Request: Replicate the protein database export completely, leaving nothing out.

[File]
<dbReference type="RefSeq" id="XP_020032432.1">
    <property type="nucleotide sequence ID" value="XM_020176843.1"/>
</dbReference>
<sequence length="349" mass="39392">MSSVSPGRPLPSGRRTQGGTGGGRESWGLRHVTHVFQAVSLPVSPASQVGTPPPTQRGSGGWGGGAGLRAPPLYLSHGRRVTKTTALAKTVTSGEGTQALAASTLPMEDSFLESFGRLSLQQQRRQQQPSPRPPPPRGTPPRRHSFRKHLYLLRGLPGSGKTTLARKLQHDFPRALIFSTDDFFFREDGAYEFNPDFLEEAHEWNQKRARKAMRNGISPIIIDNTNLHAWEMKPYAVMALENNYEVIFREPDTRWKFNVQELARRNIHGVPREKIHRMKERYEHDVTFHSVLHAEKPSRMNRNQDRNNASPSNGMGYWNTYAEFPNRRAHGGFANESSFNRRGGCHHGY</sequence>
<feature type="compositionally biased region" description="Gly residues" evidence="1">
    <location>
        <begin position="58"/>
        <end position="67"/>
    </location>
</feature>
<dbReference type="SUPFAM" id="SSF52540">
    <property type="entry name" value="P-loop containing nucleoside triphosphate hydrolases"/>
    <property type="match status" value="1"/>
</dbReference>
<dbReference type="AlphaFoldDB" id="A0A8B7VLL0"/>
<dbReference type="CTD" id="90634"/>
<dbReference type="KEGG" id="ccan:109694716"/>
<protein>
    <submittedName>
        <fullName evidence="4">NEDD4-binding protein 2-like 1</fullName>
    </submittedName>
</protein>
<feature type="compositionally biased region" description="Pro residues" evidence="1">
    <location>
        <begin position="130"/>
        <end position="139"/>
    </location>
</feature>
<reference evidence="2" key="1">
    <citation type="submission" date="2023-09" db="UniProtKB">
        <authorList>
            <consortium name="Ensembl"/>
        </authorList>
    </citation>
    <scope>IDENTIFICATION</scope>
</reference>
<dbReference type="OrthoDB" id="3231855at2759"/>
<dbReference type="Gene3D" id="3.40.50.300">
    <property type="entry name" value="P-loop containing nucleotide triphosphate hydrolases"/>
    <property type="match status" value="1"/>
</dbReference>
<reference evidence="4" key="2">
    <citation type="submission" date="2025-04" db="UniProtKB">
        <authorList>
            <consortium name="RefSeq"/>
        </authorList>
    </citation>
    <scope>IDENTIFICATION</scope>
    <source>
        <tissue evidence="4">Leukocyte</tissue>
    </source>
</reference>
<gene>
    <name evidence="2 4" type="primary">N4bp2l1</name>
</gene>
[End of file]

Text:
<dbReference type="RefSeq" id="XP_020032432.1">
    <property type="nucleotide sequence ID" value="XM_020176843.1"/>
</dbReference>
<sequence length="349" mass="39392">MSSVSPGRPLPSGRRTQGGTGGGRESWGLRHVTHVFQAVSLPVSPASQVGTPPPTQRGSGGWGGGAGLRAPPLYLSHGRRVTKTTALAKTVTSGEGTQALAASTLPMEDSFLESFGRLSLQQQRRQQQPSPRPPPPRGTPPRRHSFRKHLYLLRGLPGSGKTTLARKLQHDFPRALIFSTDDFFFREDGAYEFNPDFLEEAHEWNQKRARKAMRNGISPIIIDNTNLHAWEMKPYAVMALENNYEVIFREPDTRWKFNVQELARRNIHGVPREKIHRMKERYEHDVTFHSVLHAEKPSRMNRNQDRNNASPSNGMGYWNTYAEFPNRRAHGGFANESSFNRRGGCHHGY</sequence>
<feature type="compositionally biased region" description="Gly residues" evidence="1">
    <location>
        <begin position="58"/>
        <end position="67"/>
    </location>
</feature>
<dbReference type="SUPFAM" id="SSF52540">
    <property type="entry name" value="P-loop containing nucleoside triphosphate hydrolases"/>
    <property type="match status" value="1"/>
</dbReference>
<dbReference type="AlphaFoldDB" id="A0A8B7VLL0"/>
<dbReference type="CTD" id="90634"/>
<dbReference type="KEGG" id="ccan:109694716"/>
<protein>
    <submittedName>
        <fullName evidence="4">NEDD4-binding protein 2-like 1</fullName>
    </submittedName>
</protein>
<feature type="compositionally biased region" description="Pro residues" evidence="1">
    <location>
        <begin position="130"/>
        <end position="139"/>
    </location>
</feature>
<reference evidence="2" key="1">
    <citation type="submission" date="2023-09" db="UniProtKB">
        <authorList>
            <consortium name="Ensembl"/>
        </authorList>
    </citation>
    <scope>IDENTIFICATION</scope>
</reference>
<dbReference type="OrthoDB" id="3231855at2759"/>
<dbReference type="Gene3D" id="3.40.50.300">
    <property type="entry name" value="P-loop containing nucleotide triphosphate hydrolases"/>
    <property type="match status" value="1"/>
</dbReference>
<reference evidence="4" key="2">
    <citation type="submission" date="2025-04" db="UniProtKB">
        <authorList>
            <consortium name="RefSeq"/>
        </authorList>
    </citation>
    <scope>IDENTIFICATION</scope>
    <source>
        <tissue evidence="4">Leukocyte</tissue>
    </source>
</reference>
<gene>
    <name evidence="2 4" type="primary">N4bp2l1</name>
</gene>